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The company I work for develops a product that requires embedded Linux for which we use, as many other, Buildroot.

In any case, I would like to get the project under source control using Git, as it is our tool for source control for all the other projects the company has. The problem is that I don't know which files should I keep in source control (as keeping the whole buildroot directory seems overkilling).

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I've recently tackled the same problem in our organisation, and I find this an interesting topic. I'll describe our partial solution here:

Manage which buildroot version you use

EDIT: Recent experience has emphasized this point for me.

Buildroot writes a different config files for each version of Buildroot. To be able to share these you need to specify to everyone involved which version of Buildroot your repository uses.

  1. You could include Buildroot as a git submodule in your repo. Ok, if your company only has one Buildroot project.
  2. Specify in the README file which version to use, or write a custom check for it.

Building out-of-tree

I strongly recommend to build out of tree: http://buildroot.org/downloads/manual/manual.html#_building_out_of_tree

$ cd ~/platform/proj-arm; make O=$PWD -C path/to/buildroot

Add configuration files and target overlay to git

Add the .config file and sub-configuration files to the git repository. My repo contains the following:

.config
README.md
linux.config
build/busybox-1.22.1/.config
libdc1394.patch
opencv_2.3.1a.patch
target-overlay/README~
target-overlay/etc/dropbear/dropbear_ecdsa_host_key
target-overlay/etc/dropbear/dropbear_rsa_host_key
target-overlay/etc/fstab
target-overlay/etc/httpd.conf
target-overlay/etc/init.d/S51mount_html
target-overlay/etc/init.d/S52new_ip_address
target-overlay/etc/init.d/S53httpd
target-overlay/etc/network/interfaces
target-overlay/etc/shadow
target-overlay/etc/sshd_config
target-overlay/lib/firmware/rtl_nic/rtl8168g-2.fw
target-overlay/root/.ssh/authorized_keys

Save your changes to buildroot as patches

Whenever you change stuff in the buildroot repository, branch out for that feature, and create a patch for it. Keep the patch in your repository, and use the README.md file to explain to others how to apply it to the buildroot tree.

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You have two basic options.

  1. The easiest is to clone the buildroot repository (it's not very large) and create your own branch based off a release tag. This makes it easy for you to make modifications to buildroot, but it is difficult to make global tags and branches (i.e. giving the same tag to buildroot and to your own code). However, if you want to combine it with the repository of your own code (so everything can be tagged together), you have to use git submodules or subtree merging (neither of which is very convenient), or you have to keep it as a separate repository and use the second solution for integration.
  2. You can base your product on a buildroot tarball and write a build script that downloads the tarball, extracts it, configures it (by calling *make xxx_defconfig*) and builds it. The recently added BR2_EXTERNAL mechanism (to be released in 2014.02) makes it easy to keep your own additions outside of the buildroot tree. However, if you need to change anything in the core infrastructure, you have to apply patches on the downloaded tarball, which is inconvenient.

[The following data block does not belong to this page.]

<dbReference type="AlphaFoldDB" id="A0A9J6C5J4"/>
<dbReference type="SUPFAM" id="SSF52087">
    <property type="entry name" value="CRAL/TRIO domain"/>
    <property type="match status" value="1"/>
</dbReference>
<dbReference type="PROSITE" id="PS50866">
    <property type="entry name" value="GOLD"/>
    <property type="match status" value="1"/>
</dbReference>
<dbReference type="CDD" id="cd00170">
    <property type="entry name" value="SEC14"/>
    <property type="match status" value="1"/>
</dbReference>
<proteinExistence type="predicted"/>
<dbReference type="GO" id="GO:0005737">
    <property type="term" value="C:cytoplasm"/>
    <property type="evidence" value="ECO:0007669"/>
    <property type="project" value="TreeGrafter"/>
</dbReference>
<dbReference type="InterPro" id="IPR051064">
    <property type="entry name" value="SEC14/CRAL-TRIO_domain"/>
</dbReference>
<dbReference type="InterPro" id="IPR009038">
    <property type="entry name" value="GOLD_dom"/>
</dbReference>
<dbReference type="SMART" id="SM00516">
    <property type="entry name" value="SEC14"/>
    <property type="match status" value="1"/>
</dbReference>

It certainly is not a good idea to extract a buildroot tarball in your repository and import it like that, because that makes it difficult to update your buildroot tree or even to apply upstream patches. If you do want it in your own repository, use git subtree merge so that at least you keep the upstream history.

A third option is to use Android's repo tool to combine the git repositories of buildroot, linux, your own code and other packages you modify. This combines the best of the two options I gave (easy to modify and supports global tags/branches). But I've never tried that myself so I can't promise that it will work well.

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I've tackling this same issue by working with git submodules and buildroot br-external feature.

In this sense, you only need to start an empty repository and import a buildroot release as a submodule of it.

mkdir myrepo; cd myrepo
git init
touch README; git add README; git commit -m "Initial commit"
git submodule add -b <preferred release/tag/branch> git://git.buildroot.net/buildroot
git submodule update --init

Then you can create a br-external directory and populate it similar as buildroot's own package/configs/board directories as explained in BR2_EXTERNAL documentation1.

mkdir br-external
# below command assumes you have all structures ready somewhere else
cp -fva .../configs .../package .../board br-external
touch br-external/{Config.in,external.mk}
(edit Config.in and external.mk)
git add br-external

After doing so, you only need to run buildroot defconfig step passing the absolute path to your br-external directory, like this.

make BR2_EXTERNAL=$PWD/br-external -C buildroot <boardname>_defconfig

Your BR2_EXTERNAL locations gets cached for further invocations.

The nicest parts of this is that you only need to versionate what's inside br-external and buildroot builds up the configuration menu in a way that all your custom stuff gets properly separated ("User provided options" menu entry).

Also, if you decide to bump-up buildroot release to a newer one, the only trouble is to upgrade the submodule and commit it. Perfect for configuration management.

cd buildroot
git pull origin latest-release
cd ..
git add buildroot
git commit -m 'buildroot latest-release upgrade'
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